Marcelline walking through her crops, Muyinga Province, Burundi. Photo: IOM Burundi 2024/Hugo Brandam

Muyinga Province, Burundi – Born and raised in Murama hill in Burundi's Muyinga Province, 60-year-old Marcelline vividly recalls the accounts of her parents and grandparents on how fertile the land was. But over the years, she has witnessed drastic changes.

“The weather has changed. In the past, we didn't need fertilizers to harvest crops, and it was much easier to meet our needs,” she recounts.

Marcelline holds up the fruits of her labour which grew with fertilizer from her composting-latrine. Photo: IOM Burundi 2024/Hugo Brandam

Climate change has drastically been creeping into many parts of Burundi, with its impact on land fertility posing a threat to agriculture that has long been a cornerstone to both the livelihood and economy of the country.  Land degradation specifically has been a critical challenge, directly impacting agricultural productivity.

Marcelline explains that changing rainfall patterns and more extreme weather, like droughts, heavy rains, and floods, make the situation worse. These climatic changes not only heighten soil erosion but also disrupt traditional farming cycles, leading to reduced agricultural yields, rising food insecurity and an exacerbation of existing socio-economic vulnerabilities, which could force individuals like Marcelline to leave their homes and communities.

Marcelline and her family. Photo: IOM Burundi 2024/Hugo Brandam

“In 2016, a drought hit us. The sun dried up all our crops, even cassava, which usually resists strong sun and heat. There was nothing to eat here nor on the surrounding hills. Little by little, everyone left because of hunger.”

At this time, Marcelline and her family were forced to leave their home to bordering Tanzania – a few kilometers away.

After four years away, Marcelline and her husband chose to come back home with their four grandchildren on the family land. But the challenges persisted.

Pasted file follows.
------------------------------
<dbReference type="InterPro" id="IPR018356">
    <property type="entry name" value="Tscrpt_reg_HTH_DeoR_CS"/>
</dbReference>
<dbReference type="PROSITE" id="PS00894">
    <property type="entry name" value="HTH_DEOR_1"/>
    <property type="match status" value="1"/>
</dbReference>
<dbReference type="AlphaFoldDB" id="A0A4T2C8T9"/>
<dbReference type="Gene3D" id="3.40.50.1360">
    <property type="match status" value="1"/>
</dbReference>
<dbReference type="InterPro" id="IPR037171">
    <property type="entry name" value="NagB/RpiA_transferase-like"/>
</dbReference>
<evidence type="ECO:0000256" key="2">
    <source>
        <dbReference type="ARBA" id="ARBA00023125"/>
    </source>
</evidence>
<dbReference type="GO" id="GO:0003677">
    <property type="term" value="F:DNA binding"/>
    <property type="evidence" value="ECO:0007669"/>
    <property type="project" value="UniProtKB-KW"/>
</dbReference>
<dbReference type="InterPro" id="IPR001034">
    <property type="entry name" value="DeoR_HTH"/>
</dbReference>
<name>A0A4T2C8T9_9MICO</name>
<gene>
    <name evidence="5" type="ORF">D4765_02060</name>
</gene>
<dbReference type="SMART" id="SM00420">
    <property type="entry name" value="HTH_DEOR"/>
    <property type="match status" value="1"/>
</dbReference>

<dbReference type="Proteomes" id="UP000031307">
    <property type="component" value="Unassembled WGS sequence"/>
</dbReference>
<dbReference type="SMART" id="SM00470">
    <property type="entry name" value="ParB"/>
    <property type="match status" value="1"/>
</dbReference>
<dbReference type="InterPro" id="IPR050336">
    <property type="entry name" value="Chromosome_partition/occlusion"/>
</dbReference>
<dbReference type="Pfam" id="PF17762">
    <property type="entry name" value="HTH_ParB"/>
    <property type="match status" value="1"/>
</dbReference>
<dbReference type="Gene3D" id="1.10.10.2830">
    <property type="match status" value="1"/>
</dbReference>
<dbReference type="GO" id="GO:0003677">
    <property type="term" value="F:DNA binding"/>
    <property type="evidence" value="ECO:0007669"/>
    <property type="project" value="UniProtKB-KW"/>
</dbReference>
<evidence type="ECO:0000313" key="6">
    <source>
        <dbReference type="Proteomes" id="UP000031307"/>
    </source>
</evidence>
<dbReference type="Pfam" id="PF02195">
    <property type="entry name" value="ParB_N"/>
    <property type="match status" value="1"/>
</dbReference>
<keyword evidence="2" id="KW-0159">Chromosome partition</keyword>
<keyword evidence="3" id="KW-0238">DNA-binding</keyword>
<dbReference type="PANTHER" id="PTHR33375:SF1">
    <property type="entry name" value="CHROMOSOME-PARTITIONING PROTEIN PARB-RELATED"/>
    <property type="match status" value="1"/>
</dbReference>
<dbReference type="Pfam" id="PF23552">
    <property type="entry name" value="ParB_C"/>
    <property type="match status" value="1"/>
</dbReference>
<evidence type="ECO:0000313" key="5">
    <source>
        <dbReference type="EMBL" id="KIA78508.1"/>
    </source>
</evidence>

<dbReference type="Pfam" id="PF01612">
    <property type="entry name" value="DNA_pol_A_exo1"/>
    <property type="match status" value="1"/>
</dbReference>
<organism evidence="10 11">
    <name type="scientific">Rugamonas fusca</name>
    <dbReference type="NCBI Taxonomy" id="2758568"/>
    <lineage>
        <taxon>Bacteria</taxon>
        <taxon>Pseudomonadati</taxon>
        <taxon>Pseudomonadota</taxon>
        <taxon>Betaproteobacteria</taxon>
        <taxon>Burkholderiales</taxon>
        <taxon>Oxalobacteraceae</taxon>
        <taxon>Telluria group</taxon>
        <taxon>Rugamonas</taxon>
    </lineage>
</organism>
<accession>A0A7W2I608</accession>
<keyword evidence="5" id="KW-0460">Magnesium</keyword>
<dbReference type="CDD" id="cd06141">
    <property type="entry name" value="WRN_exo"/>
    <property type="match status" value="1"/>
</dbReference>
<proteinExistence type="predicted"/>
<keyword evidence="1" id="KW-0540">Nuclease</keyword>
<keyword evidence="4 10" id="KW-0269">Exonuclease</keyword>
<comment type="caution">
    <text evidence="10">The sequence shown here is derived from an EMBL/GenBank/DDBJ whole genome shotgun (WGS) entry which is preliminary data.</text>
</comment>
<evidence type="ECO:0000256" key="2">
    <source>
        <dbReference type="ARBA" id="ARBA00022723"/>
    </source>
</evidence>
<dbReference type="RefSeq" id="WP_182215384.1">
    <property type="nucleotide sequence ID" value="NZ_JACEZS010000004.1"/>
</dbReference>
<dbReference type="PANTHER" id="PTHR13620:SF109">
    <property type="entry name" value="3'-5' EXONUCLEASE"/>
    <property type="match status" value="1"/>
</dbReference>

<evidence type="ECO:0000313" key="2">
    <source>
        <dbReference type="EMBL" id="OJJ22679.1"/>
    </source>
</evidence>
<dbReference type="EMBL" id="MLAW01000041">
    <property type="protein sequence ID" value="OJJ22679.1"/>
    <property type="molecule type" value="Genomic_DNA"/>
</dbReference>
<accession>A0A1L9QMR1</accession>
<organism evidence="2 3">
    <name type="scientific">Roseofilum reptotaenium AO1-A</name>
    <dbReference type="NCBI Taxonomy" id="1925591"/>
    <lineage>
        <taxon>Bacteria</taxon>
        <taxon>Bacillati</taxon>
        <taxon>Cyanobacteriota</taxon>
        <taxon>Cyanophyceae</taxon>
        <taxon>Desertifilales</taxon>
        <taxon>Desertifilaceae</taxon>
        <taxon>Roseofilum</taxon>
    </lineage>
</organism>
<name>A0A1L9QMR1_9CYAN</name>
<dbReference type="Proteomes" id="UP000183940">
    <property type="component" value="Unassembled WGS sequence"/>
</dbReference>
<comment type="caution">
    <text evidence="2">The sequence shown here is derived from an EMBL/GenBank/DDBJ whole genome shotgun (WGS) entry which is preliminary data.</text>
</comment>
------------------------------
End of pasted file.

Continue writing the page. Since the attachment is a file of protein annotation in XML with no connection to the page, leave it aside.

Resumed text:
“When my family and I returned, part of me felt good because we were welcomed by the neighbours who had either stayed or returned before us, and another part of me was anxious because the soil is clayey, and wasn't producing anything.”

Murama hills, Muyinga Province, Burundi. Photo: IOM Burundi 2024/Hugo Brandam

Upon returning, Marcelline heard about an innovative project led by the International Organization for Migration (IOM), involving the use of ecological latrines to produce natural fertilizers. She learned how to use these latrines, known as "Akasuga" – which facilitate the composting process. This process combats land degradation and enhances soil fertility.

“These fertilizers are used the same way manure was when we still had cows.”

Marcelline, standing in front of her Akasuga Latrine. Photo: IOM Burundi 2024/Hugo Brandam

Overall, IOM supplied 840 households with Akasuga latrines in four provinces with a high number of returnees. It made a change in Marcelline’s life. 

“Since last year, I have been using fertilizer from the latrines and have been able to harvest. Before using fertilizers, I could harvest barely 20 kilograms of beans per season, but now I can harvest 100 kilograms."

“I harvested corn and beans and sold part of the harvest to buy the goats you see under the tree,” she says, pointing at the goats.  “My grandchildren and I have enough to eat. I cannot imagine giving up using these fertilizers, especially as I can't afford to buy chemical fertilizers.”

Yellow beans from Marcelline’s lands, as a result of the use of latrine fertilizers. Photo: IOM Burundi 2024/Hugo Brandam

Restoring land is not only a way to combat climate change and biodiversity loss but also a solution to enhance human security and dignity by creating opportunities for livelihoods, sustainable development and peace.

Despite preventing land degradation through the construction of fertilizer-generating latrines, which improve soil fertility, Marcelline’s vulnerability to climate change remains, encapsulating the reality of Burundians. As one of the 20 countries most vulnerable to climate change despite contributing minimally to greenhouse gas emissions, Burundi is highly exposed to climatic and environmental shocks. Rural communities are frequently hit by landslides, strong winds, hail, droughts or heavy rainfalls, which can lead to river bursts and floods.

Last year in March, heavy rainfalls led to an instantaneous river burst that spilled onto her plot of land, tearing up the entire path leading to Tanzania and destroying a part of it. Today, the river continues its journey, swallowing a little more of her land every day.

Marcelline and her family observe the damage and losses caused by the river bursting over her rice field. Photo: IOM 2024/Hugo Brandam

Marcelline's story is one of many in Burundi, and in the East and the Horn of Africa, emphasizing that land degradation exacerbates migration by undermining livelihoods and threatening food and water security.

Written by Hugo Brandam, Disaster Risk Reduction Project Officer, IOM Burundi.

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